On the 20th of September, 1904, a public instrument was executed by Magdalena Gonzalez under authority from her husband, Enrique Gonzalez, and by Juan Montaner and Jose Pichel, whereby a collective mercantile association was organized in the city of Manila under the name or firm style of "Montaner and Company," having its place of business in the town or Island of Jolo, Moro Province, Juan Montaner being the appointed manager, director, and administrator thereof. The purposes of the association were the purchaser and sale of abaca, and the purchase, cutting, and sale of native lumber; its corporate capital was to consist of P45,000, Juan Montaner contributing 25,000 pesos in cash. Magdalena Gonzalez 10,000 pesos in cash, and 10,000 pesos by Jose Pichel, of which 3,000 pesos were in cash and 7,000 pesos for the right of retraction and other successive rights over a building lot on Calle San Luis, Ermita. The duration of the company was to be for one year beginning from the date of the indenture, and the partnership could be dissolved before the expiration of said term in the manner therein stated; the profits or losses of the company were to be distributed among the partners in proportion to the capital contributed by each of them, and the managing partner, Juan Montaner, was to receive a remuneration of 150 pesos per month, with power to employ a commission agent, a factor, and other paid employees; further, that, in the event of the company’s being dissolved, the winding up should be done by the manager, and that the other partners who were not managers were to be entitled to examine at any time the administration and accounting system of the association.
In order to establish the alleged criminal act of the accused, Juan Montaner, the appropriation and conversion to his own use and to the prejudice of his copartners of the sum of 14,000 odd pesos belonging to the copartnership Montaner & Co., for which the accused is the managing partner, it becomes necessary to determine whether, when leaving in haste for Hongkong, it was his purpose to absent himself definitely from Jolo and Manila, without intention to return to the Philippine to either of the above-named places. Let us examine the charges in the case.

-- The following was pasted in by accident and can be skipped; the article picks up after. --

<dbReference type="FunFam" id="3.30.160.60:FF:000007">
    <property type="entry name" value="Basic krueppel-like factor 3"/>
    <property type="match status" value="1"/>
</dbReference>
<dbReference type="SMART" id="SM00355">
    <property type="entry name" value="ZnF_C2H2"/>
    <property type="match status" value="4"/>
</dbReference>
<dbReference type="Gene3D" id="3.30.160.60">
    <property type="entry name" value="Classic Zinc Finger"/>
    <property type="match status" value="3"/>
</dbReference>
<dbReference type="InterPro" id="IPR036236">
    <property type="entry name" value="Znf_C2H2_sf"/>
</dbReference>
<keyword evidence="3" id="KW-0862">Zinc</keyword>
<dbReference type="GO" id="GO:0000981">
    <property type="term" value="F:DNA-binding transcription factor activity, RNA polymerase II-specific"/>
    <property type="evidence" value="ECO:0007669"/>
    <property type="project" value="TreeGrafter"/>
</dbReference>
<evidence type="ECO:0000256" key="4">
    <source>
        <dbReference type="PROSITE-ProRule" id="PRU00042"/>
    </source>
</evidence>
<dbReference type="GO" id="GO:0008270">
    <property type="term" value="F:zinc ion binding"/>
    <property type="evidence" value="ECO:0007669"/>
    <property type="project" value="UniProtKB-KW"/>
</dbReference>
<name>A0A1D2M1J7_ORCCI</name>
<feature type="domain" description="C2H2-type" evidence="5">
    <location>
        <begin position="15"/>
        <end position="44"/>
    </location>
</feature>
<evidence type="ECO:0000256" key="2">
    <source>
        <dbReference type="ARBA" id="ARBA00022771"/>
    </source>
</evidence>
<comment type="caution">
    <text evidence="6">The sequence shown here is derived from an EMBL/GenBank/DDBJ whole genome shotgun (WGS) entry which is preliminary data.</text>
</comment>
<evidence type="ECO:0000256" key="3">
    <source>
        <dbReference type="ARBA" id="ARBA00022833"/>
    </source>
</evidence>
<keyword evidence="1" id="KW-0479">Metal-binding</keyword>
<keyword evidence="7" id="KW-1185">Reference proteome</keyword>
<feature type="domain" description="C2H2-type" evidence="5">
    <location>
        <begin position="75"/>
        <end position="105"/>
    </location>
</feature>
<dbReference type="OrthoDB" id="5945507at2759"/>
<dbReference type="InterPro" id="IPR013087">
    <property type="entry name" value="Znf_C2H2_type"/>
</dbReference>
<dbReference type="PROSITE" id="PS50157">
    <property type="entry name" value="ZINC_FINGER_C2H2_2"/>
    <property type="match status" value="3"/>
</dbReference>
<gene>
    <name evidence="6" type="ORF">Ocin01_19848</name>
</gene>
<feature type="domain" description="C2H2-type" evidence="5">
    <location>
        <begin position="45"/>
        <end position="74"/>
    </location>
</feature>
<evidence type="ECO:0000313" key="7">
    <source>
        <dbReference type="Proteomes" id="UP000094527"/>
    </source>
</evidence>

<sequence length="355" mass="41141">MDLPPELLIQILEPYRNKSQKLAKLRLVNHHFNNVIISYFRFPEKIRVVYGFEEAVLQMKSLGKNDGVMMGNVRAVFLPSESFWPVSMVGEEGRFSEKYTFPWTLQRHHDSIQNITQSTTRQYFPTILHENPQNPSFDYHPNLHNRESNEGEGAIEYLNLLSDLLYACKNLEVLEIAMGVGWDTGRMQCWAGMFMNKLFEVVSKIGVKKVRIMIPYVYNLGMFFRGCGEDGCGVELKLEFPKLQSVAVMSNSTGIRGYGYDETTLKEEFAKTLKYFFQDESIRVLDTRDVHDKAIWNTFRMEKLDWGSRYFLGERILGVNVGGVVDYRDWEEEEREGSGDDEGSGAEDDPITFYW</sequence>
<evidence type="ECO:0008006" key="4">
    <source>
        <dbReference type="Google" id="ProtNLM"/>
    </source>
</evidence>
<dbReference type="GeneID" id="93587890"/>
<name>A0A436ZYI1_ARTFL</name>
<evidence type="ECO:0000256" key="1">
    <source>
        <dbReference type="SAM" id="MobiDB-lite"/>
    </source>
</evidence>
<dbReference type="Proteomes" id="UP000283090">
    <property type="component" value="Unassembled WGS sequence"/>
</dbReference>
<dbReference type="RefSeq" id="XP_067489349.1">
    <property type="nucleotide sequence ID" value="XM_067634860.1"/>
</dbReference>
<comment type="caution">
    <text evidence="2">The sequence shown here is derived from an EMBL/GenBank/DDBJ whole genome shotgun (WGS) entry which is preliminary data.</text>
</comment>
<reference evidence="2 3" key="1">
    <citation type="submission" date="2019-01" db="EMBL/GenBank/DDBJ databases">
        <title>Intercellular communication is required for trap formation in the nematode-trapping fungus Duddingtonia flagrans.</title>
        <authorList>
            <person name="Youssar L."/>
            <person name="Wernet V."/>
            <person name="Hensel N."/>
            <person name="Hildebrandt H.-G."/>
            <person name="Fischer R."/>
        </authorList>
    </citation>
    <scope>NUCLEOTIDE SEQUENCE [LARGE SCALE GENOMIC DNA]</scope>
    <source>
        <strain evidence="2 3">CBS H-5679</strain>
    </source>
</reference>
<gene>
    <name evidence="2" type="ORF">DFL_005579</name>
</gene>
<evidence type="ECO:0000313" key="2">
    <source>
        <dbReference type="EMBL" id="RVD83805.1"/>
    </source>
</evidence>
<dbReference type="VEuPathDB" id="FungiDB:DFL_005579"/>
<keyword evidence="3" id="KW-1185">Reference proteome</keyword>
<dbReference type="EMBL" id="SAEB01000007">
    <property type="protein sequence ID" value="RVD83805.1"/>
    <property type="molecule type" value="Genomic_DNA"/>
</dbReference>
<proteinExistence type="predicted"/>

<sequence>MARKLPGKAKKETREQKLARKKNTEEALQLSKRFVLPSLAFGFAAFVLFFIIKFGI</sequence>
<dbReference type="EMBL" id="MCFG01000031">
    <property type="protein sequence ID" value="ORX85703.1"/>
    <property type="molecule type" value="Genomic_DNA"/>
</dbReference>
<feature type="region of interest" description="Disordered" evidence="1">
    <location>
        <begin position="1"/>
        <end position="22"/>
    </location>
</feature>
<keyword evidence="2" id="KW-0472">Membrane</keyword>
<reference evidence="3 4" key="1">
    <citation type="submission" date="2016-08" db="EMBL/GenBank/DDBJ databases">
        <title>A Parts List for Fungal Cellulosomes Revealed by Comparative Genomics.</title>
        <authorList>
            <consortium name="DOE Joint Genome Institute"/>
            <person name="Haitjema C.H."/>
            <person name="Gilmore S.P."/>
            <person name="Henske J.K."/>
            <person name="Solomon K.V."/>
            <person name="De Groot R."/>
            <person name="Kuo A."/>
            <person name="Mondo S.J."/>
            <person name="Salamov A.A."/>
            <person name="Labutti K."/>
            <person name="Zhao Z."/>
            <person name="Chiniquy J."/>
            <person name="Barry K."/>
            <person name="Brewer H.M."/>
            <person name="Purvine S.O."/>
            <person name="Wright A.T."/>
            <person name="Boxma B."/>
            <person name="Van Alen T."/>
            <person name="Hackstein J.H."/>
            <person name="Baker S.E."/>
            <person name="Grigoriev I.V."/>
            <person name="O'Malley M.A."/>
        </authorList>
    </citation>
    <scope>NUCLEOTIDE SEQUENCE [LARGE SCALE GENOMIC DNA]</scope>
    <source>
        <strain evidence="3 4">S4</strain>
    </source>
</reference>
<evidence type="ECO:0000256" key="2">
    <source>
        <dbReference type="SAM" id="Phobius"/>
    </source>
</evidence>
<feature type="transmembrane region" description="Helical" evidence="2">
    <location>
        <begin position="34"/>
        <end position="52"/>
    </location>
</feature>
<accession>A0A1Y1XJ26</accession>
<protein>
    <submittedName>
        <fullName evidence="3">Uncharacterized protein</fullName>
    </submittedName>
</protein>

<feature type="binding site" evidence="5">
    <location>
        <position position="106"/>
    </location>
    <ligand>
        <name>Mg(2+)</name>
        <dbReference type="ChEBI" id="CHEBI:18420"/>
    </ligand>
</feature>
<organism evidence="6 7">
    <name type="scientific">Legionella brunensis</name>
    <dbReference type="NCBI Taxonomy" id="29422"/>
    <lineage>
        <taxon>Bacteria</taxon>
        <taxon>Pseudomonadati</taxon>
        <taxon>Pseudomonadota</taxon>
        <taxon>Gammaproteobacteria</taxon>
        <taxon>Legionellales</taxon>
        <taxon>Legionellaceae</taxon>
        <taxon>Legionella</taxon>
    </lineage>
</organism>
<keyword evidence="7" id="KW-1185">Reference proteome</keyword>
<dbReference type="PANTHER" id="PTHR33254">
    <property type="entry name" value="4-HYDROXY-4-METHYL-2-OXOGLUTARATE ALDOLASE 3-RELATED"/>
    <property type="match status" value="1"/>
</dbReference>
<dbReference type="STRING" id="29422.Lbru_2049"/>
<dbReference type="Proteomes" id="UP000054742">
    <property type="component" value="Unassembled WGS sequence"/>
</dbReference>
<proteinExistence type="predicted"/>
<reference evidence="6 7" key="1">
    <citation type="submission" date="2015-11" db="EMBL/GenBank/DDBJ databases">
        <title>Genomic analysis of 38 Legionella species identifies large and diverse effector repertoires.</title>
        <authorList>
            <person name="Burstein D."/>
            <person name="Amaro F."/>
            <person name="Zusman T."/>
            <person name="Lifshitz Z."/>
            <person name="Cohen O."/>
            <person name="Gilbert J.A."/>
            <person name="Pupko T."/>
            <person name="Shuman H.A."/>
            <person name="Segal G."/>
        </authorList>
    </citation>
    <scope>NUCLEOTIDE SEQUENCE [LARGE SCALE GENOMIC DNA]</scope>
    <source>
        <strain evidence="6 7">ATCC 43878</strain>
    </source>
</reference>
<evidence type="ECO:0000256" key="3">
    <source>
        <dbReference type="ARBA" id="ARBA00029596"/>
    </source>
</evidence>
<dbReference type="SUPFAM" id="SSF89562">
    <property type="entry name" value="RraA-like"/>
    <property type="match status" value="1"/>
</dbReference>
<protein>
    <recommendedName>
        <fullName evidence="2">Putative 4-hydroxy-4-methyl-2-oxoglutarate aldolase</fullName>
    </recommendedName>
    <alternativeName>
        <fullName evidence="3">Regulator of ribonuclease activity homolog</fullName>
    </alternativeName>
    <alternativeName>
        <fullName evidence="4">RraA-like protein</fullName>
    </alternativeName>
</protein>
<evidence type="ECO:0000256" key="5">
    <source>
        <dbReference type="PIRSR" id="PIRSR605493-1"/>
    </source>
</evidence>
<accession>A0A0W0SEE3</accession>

It has not been shown that during the four months and some days in which the accused acted as manager of the company in Jolo he kept the books as provided by the Code of Commerce nor that he paid into the company the 25,000 pesos which he had bound himself to contribute.
Nor has it been proved that his hasty departure for Hongkong was for the purpose of buying a steamer for the company of which he was manager, because Gonzalez denies the fact of ever having been thus informed by Montaner, and, if such had been his intention, he would have acquainted his partners of it, as the company was not in a position to incur such a considerable expense on account of lack of sufficient funds therefor.
The manager of Montaner & Co., in a letter dated February 16, 1905, told his friend Tiana, a Chinaman residing in Jolo, that, as the latter probably had already heard, the lumber business at Bungao was a disastrous one, for reasons which everybody knew, having liabilities amounting to 16,000 pesos, and that, on account of the lack of funds, he was obliged to proceed to Shanghai for the purpose of disposing of his shares in the "Anglo-Chinese Company," and to make with the proceeds thereof as many payments as he could, confessing that at the time his position was a desperate one; such a manager was not in a position to even think about buying a steamer for the company whose interests and business he was directing.
The accused assured Enrique Gonzalez, the husband of Doña Magdalena, who was one of the partners, that he was going over to Hongkong for the purpose of buying a steamer for a company in Jolo, but this point has not been justified nor confirmed by the Chinaman Tan-Dico nor by anyone else. Therefore his statement to Gonzalez that he was going over to Hongkong in order to buy a steamer for a company in Jolo was not true. No one had ever given him such an order, and if he made this statement to Gonzalez it must have been for the purpose of explaining to the latter the reason of his taking passage to Hongkong, and thus conceal the real object of his departure from Manila.
On the 28th or 29th of January, 1905 when manager Montaner returned to Jolo from this city, the partner, Jose Pichel, made known to him his desire to inspect the books so as to find out if, owing to the alleged mismanagement of the business of the company, of which he had heard, any loss had been sustained by the same. In reply to this request Montaner directed Pichel to get the lumber that was in Bungao and ship it to Manila, where he would be in advance, stating that there he would show him the books and make up a balance sheet, and engaging to return to Pichel his share of the capital in case it did not suit the latter to continue in the company, or in case the company were wound up. When Pichel reached this city Montaner had already left for Hongkong several days previously.